Academic journal article British Journal of Canadian Studies

Cold Burial: A True Story of Endurance and Disaster

Academic journal article British Journal of Canadian Studies

Cold Burial: A True Story of Endurance and Disaster

Article excerpt

Clive Powell-Williams, Cold Burial: A True Story of Endurance and Disaster (London: Penguin, 2002), 265pp. Paper. £7.99. ISBN 0-1402-8225-4.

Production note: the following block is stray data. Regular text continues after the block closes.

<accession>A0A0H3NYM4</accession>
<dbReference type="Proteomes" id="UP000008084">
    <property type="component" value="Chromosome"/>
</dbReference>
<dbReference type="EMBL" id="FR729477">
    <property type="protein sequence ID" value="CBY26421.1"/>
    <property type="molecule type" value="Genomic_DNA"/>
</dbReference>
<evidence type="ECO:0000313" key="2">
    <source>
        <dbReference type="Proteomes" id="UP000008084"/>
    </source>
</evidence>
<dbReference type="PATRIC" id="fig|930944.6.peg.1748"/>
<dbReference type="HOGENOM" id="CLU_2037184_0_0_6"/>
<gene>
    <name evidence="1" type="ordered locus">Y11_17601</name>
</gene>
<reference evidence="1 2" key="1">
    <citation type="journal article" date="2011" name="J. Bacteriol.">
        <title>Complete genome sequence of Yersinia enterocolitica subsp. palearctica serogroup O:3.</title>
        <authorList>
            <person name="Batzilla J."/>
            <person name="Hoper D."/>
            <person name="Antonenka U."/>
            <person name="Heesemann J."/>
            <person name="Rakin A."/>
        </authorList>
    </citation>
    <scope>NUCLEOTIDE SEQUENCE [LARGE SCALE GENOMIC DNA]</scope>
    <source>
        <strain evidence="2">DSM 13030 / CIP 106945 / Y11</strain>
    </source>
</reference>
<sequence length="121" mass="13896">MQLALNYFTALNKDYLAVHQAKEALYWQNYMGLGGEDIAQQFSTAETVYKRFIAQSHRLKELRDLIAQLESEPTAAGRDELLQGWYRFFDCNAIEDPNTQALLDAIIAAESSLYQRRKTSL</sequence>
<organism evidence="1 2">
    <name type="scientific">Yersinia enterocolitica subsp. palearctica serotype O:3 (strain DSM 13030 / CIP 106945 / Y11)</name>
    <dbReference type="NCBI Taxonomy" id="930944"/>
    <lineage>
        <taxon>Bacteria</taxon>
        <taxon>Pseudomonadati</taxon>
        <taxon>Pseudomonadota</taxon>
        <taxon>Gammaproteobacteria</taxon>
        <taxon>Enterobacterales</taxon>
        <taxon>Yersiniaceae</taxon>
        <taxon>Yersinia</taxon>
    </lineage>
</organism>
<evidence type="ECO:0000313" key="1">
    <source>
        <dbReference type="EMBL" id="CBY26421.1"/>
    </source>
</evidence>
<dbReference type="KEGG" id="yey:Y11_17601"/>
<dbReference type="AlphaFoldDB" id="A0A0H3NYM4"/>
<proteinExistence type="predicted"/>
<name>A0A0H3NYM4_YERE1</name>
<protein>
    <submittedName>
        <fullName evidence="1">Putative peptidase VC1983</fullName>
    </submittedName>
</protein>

Never has a book affected me with such a sense of avuncular indignation. Jack Hornby, a reckless, quixotic 5'4" Englishman full of the bravado and heroic posturing characteristic of the late Edwardian era, prided himself on his skills as an explorer of the Canadian barrens. Regaling his family in Nantwich and North Wales with tales of wintering at Great Slave Lake and a 1924 expedition to investigate geophysical conditions and wildlife, this 'chaplinesque . . . prototype dropout' (p. 4) became an object of hero worship to his cousin's son, Edgar Christian. In 1926 Jack took the lad on an ill-fated trek to the Thelon River region of the Northwest Territories. The book is derived mainly from Edgar's diary, discovered with the dead bodies by a passing team of prospectors in 1928, and later deposited in Edgar's school, Dover College. The diary is quoted extensively, revealing an excited but callow youth: 'I did not look forward to a meal of Hard Tack biscuits and Pemican and tea without milk until I had been Paddling a Laden Canoe for 5 hours and then by Jove I was ready for any damn thing and thoroughly enjoyed it.' The early excited descriptions of bald eagles making noises 'just like a farm cart with unoiled wheels', bacon and eggs over the camp fire and portaging gradually fade as hunger bites into Edgar's consciousness. …

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